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4 Reasons Press Releases Remain a Valuable Marketing Tool Underutilized yet so effective, the press release is still a powerful asset for any business. These tips and tricks for creating an impactful press release will hit home with journalists and dream prospects.

By April White

entrepreneur daily

Opinions expressed by Entrepreneur contributors are their own.

While there are many ways to promote your company to the media, the press release is still an invaluable tool — especially in the hands of media relations specialists who know how to use them strategically. I have heard some suggest that press releases are outdated (yes, just putting out a press release on the wire without also sending customized pitches to key reporters is ineffective in generating coverage). Still, they can be highly impactful when developed and executed correctly.

Why are press releases still relevant?

  1. They demonstrate that the company takes the announcement seriously, encouraging reporters to pay closer attention.
  2. They empower brands to control their own narrative, weaving in more context, messaging, and persuasive language, giving reporters a story with a more brand-slanted point of view.
  3. They enable brands to utilize SEO keywords and hyperlinks to increase the visibility of their announcement and online platforms.
  4. When distributed via wire services, they live online in perpetuity; when reporters search for the company, they are likely to find the old press releases with the appropriate contact information and subtle but marketing-driven language that the brand seeks to promote.

Whether you plan to hire a PR agency or write your own release, keep in mind that most people reading your release are skeptical reporters. So you need to convince them that what you are announcing is newsworthy and relevant to their readers. Do so with compelling details and colorful quotes that inspire them to include the information in their stories.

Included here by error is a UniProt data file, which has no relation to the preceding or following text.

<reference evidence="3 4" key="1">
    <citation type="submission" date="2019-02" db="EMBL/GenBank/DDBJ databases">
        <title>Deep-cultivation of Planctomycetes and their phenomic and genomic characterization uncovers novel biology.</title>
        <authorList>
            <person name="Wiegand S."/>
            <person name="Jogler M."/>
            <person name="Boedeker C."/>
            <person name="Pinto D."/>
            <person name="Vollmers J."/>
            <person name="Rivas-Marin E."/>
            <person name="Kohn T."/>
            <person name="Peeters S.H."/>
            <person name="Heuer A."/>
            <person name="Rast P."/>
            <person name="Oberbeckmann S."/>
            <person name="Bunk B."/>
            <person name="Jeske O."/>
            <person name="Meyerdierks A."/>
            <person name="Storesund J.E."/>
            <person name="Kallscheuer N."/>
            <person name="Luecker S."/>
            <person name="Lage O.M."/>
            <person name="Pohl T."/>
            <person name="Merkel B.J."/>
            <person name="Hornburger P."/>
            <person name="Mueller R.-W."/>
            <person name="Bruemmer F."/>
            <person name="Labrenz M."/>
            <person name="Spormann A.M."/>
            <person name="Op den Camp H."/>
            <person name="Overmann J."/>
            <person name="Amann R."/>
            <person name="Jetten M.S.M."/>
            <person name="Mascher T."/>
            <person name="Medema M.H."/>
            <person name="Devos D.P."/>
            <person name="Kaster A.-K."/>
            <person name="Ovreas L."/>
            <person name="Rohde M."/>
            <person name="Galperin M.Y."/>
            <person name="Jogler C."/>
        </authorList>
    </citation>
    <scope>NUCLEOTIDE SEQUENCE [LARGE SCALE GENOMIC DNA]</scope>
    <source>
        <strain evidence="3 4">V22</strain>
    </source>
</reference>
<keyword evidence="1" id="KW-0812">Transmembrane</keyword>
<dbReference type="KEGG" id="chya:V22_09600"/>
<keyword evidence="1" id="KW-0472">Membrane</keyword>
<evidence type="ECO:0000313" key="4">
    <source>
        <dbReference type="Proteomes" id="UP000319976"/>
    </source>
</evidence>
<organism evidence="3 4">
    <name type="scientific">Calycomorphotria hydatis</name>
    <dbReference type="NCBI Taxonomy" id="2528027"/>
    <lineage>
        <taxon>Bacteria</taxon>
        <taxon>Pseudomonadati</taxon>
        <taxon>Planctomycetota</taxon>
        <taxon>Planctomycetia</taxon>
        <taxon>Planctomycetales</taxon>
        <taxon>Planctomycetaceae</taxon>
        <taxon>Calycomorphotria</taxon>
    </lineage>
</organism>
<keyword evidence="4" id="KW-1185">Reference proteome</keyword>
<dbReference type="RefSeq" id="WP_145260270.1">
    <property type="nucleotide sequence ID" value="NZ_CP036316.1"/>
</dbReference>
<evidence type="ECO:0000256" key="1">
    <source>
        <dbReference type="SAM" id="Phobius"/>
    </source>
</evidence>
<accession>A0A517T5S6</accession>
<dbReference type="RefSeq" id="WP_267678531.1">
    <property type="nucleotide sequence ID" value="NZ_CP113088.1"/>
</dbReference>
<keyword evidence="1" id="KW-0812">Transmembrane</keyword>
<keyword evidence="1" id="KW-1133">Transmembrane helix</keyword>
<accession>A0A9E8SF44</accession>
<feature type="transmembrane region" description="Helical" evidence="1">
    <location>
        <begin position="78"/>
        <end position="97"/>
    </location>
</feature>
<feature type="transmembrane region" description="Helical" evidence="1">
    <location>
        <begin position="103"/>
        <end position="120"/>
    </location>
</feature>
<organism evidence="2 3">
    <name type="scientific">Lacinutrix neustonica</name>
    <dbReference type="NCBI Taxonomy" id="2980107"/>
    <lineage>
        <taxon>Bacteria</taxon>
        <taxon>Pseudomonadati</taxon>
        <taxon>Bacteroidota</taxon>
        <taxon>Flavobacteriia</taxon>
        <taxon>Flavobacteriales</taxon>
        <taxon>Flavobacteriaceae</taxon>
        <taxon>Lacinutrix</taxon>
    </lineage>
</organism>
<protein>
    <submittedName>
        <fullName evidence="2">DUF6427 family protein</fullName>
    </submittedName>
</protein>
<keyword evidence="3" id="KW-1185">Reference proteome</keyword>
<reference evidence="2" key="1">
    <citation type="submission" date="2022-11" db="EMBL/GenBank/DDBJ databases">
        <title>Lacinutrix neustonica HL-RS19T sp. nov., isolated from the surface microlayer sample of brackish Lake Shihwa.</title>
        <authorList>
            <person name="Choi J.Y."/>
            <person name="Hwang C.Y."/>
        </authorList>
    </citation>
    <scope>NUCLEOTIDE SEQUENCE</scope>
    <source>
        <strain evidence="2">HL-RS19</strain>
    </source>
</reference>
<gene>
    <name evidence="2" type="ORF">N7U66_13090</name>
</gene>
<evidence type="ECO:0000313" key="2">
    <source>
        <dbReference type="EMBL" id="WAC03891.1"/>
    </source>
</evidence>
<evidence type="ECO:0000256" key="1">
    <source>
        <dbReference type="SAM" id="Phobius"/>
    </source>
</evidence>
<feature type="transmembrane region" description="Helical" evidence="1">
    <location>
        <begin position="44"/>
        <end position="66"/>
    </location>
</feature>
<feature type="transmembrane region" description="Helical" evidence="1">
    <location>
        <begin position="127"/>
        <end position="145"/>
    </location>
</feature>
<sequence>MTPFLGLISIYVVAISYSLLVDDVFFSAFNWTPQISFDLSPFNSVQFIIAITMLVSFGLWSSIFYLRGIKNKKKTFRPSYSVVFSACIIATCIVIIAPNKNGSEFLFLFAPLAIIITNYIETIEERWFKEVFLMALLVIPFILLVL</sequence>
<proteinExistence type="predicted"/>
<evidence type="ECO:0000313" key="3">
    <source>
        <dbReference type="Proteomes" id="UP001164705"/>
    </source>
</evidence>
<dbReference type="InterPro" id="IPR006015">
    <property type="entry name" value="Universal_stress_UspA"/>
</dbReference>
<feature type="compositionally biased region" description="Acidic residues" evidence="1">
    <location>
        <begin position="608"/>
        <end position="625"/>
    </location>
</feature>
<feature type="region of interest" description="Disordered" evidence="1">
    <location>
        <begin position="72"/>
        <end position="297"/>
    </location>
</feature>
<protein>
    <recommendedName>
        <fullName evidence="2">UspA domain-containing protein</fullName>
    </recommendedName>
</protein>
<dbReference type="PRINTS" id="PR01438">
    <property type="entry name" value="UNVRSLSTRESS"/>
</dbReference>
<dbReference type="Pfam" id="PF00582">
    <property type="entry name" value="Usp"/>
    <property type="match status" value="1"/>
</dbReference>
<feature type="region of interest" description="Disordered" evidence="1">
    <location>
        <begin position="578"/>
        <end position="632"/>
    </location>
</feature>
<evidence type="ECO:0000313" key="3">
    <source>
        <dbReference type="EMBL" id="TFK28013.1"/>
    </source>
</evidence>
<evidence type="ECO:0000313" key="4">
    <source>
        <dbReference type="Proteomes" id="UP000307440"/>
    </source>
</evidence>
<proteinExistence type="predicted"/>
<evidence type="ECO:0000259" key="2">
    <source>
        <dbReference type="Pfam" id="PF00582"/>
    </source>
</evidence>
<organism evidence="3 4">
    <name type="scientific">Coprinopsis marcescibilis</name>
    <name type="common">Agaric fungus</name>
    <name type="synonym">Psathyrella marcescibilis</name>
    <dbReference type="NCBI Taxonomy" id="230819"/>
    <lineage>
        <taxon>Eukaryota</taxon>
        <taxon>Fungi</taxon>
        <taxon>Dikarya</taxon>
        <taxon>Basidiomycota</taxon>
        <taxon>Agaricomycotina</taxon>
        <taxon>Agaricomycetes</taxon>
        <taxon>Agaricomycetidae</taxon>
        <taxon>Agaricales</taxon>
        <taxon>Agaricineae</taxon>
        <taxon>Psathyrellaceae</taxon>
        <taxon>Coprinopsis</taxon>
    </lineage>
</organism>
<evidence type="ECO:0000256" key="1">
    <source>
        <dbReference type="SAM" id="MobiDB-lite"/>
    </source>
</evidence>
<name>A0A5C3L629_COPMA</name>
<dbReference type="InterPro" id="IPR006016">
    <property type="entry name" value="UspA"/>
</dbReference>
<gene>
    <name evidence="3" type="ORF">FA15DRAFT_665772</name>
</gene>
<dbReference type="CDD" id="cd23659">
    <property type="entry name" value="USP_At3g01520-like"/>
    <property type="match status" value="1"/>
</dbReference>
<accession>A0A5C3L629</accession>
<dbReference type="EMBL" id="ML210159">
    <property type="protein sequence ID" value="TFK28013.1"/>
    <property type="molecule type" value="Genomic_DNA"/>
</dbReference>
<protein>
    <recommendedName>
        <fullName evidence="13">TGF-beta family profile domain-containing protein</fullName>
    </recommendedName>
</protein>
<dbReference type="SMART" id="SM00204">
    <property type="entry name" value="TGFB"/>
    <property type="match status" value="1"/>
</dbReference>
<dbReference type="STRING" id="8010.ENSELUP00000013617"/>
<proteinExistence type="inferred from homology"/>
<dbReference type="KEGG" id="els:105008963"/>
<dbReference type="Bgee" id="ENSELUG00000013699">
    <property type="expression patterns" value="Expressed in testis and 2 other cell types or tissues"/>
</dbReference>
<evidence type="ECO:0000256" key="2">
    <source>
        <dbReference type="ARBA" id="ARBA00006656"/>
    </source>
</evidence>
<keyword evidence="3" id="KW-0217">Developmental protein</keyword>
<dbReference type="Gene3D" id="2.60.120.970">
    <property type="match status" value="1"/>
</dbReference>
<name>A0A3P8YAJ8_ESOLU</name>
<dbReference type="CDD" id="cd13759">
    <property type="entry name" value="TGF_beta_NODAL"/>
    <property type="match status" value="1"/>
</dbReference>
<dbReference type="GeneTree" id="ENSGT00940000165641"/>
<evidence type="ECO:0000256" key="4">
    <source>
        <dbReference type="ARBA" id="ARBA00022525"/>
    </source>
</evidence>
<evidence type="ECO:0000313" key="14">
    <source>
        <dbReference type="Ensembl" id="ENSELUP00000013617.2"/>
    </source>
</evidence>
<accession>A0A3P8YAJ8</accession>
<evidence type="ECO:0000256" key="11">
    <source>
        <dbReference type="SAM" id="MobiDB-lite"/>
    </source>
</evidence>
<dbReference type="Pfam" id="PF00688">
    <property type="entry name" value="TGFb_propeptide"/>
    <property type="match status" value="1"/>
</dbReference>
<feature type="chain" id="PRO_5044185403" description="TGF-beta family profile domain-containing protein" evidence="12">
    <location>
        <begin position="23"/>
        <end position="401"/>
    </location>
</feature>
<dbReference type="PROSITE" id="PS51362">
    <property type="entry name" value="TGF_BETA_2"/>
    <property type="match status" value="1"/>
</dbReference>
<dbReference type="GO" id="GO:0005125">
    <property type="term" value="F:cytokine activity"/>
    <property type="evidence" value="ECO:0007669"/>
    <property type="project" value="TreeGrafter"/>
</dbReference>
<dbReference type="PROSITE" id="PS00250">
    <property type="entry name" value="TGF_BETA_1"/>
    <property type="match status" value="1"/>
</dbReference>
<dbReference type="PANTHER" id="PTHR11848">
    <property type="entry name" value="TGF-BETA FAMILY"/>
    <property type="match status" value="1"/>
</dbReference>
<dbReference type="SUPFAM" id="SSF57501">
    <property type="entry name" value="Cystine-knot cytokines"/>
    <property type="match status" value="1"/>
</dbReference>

Here are several tips to guide you in writing the most impactful press releases.

Related: The Essentials of an Effective Press Release Media Strategy

1. Research

Even if you are writing about what you know (your company), there is often still research to be done. What industry trend (with corresponding data and statistics) does your news fit into? Is there a recent report or poll to support that? What is the greater context within which your company sits, and why does that backdrop point to the relevance of your specific announcement?

Reporters love releases that provide context and data. If you can do both in a way that shines a spotlight on and underscores the importance of your company's news, you can hit a home run.

Pro tip: If you're using percentages, follow recent AP Style guidelines. The percentage sign is now acceptable when paired with a numeral in most cases.

2. Structure

The inverted pyramid method used in journalism is a great way to organize information and ensure you get straight to the story's heart. Simply put, you start with the broadest lens — think a Netflix-style one-sentence summary — and then deliver more granular information as the story unfolds.

In the lead sentence, clearly state the newsworthy development or milestone, and briefly summarize what your company does with a bold positioning phrase (e.g., Trust Relations, the fast-growing and disruptive integrated marketing communications agency, announced today…).